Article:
By the same authors

From the same journal

From the same journal

Engineering a catabolic pathway in plants for the degradation of 1,2-dichloroethane

Research output: Contribution to journalArticle

Author(s)

Department/unit(s)

Publication details

JournalPlant Physiology
DatePublished - Jul 2008
Issue number3
Volume147
Number of pages7
Pages (from-to)1192-1198
Original languageEnglish

Abstract

Plants are increasingly being employed to clean up environmental pollutants such as heavy metals; however, a major limitation of phytoremediation is the inability of plants to mineralize most organic pollutants. A key component of organic pollutants is halogenated aliphatic compounds that include 1,2-dichloroethane (1,2-DCA). Although plants lack the enzymatic activity required to metabolize this compound, two bacterial enzymes, haloalkane dehalogenase (DhlA) and haloacid dehalogenase (DhlB) from the bacterium Xanthobacter autotrophicus GJ10, have the ability to dehalogenate a range of halogenated aliphatics, including 1,2-DCA. We have engineered the dhlA and dhlB genes into tobacco (Nicotiana tabacum 'Xanthi') plants and used 1,2-DCA as a model substrate to demonstrate the ability of the transgenic tobacco to remediate a range of halogenated, aliphatic hydrocarbons. DhlA converts 1,2-DCA to 2-chloroethanol, which is then metabolized to the phytotoxic 2-chloroacetaldehyde, then chloroacetic acid, by endogenous plant alcohol dehydrogenase and aldehyde dehydrogenase activities, respectively. Chloroacetic acid is dehalogenated by DhlB to produce the glyoxylate cycle intermediate glycolate. Plants expressing only DhlA produced phytotoxic levels of chlorinated intermediates and died, while plants expressing DhlA together with DhlB thrived at levels of 1,2-DCA that were toxic to DhlA-expressing plants. This represents a significant advance in the development of a low-cost phytoremediation approach toward the clean-up of halogenated organic pollutants from contaminated soil and groundwater.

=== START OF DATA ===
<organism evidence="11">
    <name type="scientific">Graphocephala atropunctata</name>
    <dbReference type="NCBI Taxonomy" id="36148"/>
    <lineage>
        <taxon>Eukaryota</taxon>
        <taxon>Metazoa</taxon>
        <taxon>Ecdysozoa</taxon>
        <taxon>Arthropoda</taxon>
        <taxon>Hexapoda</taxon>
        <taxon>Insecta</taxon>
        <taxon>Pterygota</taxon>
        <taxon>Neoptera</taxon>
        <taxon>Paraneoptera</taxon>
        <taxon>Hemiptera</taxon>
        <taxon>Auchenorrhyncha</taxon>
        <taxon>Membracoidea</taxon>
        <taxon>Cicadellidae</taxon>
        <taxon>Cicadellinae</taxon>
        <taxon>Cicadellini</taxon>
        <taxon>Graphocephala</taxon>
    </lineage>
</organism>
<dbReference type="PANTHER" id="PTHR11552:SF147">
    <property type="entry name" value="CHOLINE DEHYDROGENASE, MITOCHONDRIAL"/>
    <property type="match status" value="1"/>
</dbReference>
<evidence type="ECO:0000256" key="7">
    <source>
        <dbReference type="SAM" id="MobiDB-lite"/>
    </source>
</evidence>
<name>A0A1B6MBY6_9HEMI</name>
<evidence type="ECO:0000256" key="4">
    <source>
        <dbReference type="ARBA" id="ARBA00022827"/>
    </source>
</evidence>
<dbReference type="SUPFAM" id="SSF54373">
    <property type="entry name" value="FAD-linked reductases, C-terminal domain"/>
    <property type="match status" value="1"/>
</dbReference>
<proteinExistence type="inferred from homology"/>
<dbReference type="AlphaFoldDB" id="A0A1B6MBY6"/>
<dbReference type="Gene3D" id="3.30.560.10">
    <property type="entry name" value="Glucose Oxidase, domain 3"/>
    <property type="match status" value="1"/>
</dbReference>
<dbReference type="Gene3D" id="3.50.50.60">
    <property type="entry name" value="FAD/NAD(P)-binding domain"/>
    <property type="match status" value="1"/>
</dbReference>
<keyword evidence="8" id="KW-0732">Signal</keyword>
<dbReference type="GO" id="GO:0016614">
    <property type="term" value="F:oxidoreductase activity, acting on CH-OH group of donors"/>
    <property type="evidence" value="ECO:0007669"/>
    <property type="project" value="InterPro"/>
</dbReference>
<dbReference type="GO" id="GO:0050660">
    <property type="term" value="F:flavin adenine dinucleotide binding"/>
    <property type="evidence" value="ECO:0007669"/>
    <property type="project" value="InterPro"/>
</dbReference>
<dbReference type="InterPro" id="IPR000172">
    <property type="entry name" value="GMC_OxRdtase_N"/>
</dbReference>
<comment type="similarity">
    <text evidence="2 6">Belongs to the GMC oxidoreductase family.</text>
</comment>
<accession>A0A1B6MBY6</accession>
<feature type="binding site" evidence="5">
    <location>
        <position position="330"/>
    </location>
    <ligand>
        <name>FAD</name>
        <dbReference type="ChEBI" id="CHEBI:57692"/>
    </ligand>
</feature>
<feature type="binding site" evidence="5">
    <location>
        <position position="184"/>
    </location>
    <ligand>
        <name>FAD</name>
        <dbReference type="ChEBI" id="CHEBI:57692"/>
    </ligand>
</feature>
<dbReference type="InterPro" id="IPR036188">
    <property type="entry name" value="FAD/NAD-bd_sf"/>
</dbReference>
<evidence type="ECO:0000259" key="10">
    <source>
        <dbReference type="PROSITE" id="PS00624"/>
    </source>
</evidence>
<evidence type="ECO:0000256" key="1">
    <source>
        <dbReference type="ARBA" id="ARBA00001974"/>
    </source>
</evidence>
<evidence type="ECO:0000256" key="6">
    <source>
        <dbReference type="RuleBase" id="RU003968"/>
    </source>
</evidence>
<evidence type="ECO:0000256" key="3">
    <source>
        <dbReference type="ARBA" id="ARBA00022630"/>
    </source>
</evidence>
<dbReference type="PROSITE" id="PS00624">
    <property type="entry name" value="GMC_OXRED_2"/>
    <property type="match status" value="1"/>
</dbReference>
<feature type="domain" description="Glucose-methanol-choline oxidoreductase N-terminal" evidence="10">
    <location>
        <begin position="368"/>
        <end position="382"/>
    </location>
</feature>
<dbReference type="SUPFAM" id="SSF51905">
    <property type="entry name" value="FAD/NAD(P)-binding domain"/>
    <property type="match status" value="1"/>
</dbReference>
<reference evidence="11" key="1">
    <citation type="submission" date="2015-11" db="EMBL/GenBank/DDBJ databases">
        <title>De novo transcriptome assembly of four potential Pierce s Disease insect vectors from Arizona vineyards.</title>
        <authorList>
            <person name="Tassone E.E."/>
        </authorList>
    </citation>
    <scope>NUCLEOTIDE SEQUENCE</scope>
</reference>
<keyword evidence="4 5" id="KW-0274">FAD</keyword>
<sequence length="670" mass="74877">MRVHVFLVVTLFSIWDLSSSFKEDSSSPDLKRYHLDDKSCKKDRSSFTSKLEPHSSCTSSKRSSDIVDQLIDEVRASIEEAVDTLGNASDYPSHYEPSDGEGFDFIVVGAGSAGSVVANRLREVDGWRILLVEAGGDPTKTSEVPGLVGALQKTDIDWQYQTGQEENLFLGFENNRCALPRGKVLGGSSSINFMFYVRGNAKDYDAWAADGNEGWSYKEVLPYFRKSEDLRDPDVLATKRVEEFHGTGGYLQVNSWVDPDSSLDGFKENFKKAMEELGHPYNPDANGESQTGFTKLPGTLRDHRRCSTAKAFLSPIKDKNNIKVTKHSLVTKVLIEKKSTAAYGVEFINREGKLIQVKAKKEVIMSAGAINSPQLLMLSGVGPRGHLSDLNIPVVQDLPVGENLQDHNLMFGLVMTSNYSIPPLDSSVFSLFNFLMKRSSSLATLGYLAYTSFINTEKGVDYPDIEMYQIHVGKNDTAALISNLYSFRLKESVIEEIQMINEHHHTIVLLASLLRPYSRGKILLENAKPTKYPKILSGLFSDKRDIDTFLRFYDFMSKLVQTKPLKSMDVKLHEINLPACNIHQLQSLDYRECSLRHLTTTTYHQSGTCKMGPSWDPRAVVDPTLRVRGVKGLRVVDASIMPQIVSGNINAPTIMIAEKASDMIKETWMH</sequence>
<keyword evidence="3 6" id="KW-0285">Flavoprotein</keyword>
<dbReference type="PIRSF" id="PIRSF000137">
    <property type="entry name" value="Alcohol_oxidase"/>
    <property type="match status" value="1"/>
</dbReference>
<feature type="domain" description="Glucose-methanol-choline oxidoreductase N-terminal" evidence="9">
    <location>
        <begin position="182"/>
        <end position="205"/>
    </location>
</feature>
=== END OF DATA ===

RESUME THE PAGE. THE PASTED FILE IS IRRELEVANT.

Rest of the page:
Research areas

  • XANTHOBACTER-AUTOTROPHICUS GJ10, MAJOR DNA ADDUCT, HALOALKANE DEHALOGENASE, PHYTOREMEDIATION, GENE, 1,2-DIBROMOETHANE, DEHYDROGENASE, EXPRESSION, STABILITY, AQUIFER

Discover related content

Find related publications, people, projects, datasets and more using interactive charts.

View graph of relations